2. The future is unknown. The U.S. Department of Transportation and National Highway Traffic Safety Administration want to support more than impede self-driving cars even as they recognize how much they don’t know yet about how autonomy will be integrated into traffic flows dominated by human drivers.

3. How to educate consumers: This should be a very high priority for both manufacturers, suppliers, software developers and government regulators. The vehicles may meet all safety requirements, but if the owner doesn’t understand when he or she must re-engage, or if he or she perceives the vehicle to be fully autonomous when it’s only partially autonomous, bad things could happen.

Click the link to read the rest.

5th Gear: Bentley And Lamborghini Skip Paris Because VW Is Strapped For Cash

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The Paris Motor Show is next week, and in another sign of the waning importance of auto shows in terms of unveiling new products, Mazda, Ford, Volvo, Aston Martin, Bentley and Lamborghini are all passing on attending.

The last two brands have Dieselgate-related cost cutting to thank for that, reports Reuters:

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Bentley said on Monday it was skipping the crowded Sept. 29-30 show and would instead focus on small events to market more directly to buyers. Lamborghini said it was revising strategy regarding auto show attendance, including the choice of locations where the Italian brand wants to be.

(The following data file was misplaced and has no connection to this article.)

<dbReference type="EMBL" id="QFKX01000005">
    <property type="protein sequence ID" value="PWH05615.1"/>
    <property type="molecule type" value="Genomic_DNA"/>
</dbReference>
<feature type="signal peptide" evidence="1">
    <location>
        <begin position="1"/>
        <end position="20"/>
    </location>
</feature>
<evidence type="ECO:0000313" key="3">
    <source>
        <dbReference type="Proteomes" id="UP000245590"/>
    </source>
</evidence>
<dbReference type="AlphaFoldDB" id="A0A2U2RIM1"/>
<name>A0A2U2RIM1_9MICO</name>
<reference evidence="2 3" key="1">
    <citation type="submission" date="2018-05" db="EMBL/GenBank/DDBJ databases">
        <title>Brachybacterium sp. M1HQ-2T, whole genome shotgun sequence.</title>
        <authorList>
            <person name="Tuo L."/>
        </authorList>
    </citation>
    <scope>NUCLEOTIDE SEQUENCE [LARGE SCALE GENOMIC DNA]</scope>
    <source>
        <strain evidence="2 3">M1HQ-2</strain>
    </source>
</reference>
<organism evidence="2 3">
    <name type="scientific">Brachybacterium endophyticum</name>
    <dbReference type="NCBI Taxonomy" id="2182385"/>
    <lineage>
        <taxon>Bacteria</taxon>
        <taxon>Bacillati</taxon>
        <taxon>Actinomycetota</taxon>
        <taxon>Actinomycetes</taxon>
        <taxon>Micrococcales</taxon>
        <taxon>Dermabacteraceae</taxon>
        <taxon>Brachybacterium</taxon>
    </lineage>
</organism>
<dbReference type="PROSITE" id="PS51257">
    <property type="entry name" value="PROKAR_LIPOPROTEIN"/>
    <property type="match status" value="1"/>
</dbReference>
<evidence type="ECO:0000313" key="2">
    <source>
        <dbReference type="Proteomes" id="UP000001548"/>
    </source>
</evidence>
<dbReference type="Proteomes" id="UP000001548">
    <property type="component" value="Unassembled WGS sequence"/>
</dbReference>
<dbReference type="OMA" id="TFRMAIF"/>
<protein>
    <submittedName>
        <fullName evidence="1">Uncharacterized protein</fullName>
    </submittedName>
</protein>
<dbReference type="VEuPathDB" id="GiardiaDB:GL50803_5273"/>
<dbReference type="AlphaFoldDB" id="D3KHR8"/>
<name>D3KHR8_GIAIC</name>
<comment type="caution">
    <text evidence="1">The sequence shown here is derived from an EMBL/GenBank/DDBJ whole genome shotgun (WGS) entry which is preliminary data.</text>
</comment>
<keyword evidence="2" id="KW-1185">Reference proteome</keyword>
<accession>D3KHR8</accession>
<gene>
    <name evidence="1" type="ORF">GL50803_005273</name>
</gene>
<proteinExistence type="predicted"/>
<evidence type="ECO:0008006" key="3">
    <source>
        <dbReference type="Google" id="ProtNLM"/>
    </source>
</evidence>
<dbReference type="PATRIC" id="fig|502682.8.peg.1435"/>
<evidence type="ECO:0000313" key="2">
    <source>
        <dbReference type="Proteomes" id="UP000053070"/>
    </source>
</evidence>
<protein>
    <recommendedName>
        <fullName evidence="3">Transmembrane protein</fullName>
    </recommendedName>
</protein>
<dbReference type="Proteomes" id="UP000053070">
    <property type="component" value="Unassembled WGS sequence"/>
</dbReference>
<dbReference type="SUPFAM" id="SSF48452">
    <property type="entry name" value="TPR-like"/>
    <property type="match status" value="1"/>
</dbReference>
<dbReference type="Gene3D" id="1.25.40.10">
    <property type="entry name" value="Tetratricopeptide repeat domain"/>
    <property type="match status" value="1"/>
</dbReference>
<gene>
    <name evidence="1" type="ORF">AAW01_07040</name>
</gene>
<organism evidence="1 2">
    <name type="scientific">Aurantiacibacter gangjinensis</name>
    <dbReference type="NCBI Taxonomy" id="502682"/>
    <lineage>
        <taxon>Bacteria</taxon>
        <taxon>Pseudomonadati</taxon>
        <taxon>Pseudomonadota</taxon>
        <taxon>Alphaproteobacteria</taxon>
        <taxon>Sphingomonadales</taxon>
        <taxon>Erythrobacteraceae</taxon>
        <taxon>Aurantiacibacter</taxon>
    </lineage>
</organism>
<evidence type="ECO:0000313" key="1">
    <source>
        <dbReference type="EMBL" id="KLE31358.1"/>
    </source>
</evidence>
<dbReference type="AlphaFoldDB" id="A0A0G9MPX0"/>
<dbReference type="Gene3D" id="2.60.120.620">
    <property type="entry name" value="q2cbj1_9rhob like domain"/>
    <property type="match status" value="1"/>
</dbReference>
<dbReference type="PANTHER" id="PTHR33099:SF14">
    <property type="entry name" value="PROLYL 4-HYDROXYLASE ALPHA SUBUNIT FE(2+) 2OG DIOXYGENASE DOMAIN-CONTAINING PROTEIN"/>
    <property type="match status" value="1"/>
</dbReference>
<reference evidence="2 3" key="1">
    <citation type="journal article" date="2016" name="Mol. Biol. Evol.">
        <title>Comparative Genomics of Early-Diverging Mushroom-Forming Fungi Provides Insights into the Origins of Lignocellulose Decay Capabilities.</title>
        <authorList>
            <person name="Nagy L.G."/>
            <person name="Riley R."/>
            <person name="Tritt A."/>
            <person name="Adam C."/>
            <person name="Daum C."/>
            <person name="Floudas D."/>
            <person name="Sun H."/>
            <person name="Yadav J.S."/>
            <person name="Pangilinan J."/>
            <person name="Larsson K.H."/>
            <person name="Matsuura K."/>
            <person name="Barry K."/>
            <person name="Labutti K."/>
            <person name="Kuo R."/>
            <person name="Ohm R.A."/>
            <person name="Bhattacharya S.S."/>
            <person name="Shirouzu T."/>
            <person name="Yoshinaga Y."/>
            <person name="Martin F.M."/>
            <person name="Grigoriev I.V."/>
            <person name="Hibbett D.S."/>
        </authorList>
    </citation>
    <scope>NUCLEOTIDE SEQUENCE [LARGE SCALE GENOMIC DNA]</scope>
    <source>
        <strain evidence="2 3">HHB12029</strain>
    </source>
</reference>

Car-show extravaganzas cost millions of euros as brands, especially luxury nameplates, strive to outshine one another. VW will dispense with a glitzy gala in Paris and instead present stationary cars with a focus of executive speeches on design, a spokesman said.

“A crisis can lead to marginalisation, but it can also mark the turning point for something better, for a real change of tack,” Chief Executive Matthias Mueller told a staff meeting in Wolfsburg on Sept. 14. “We need to rejig the group” to boost profitability and catch up on new technologies, he said.

Reverse: RIP

Neutral: What’s The Biggest Immediate Challenge Facing Autonomous Cars?

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Consumer acceptance? Unclear regulation? Tech not ready for prime time?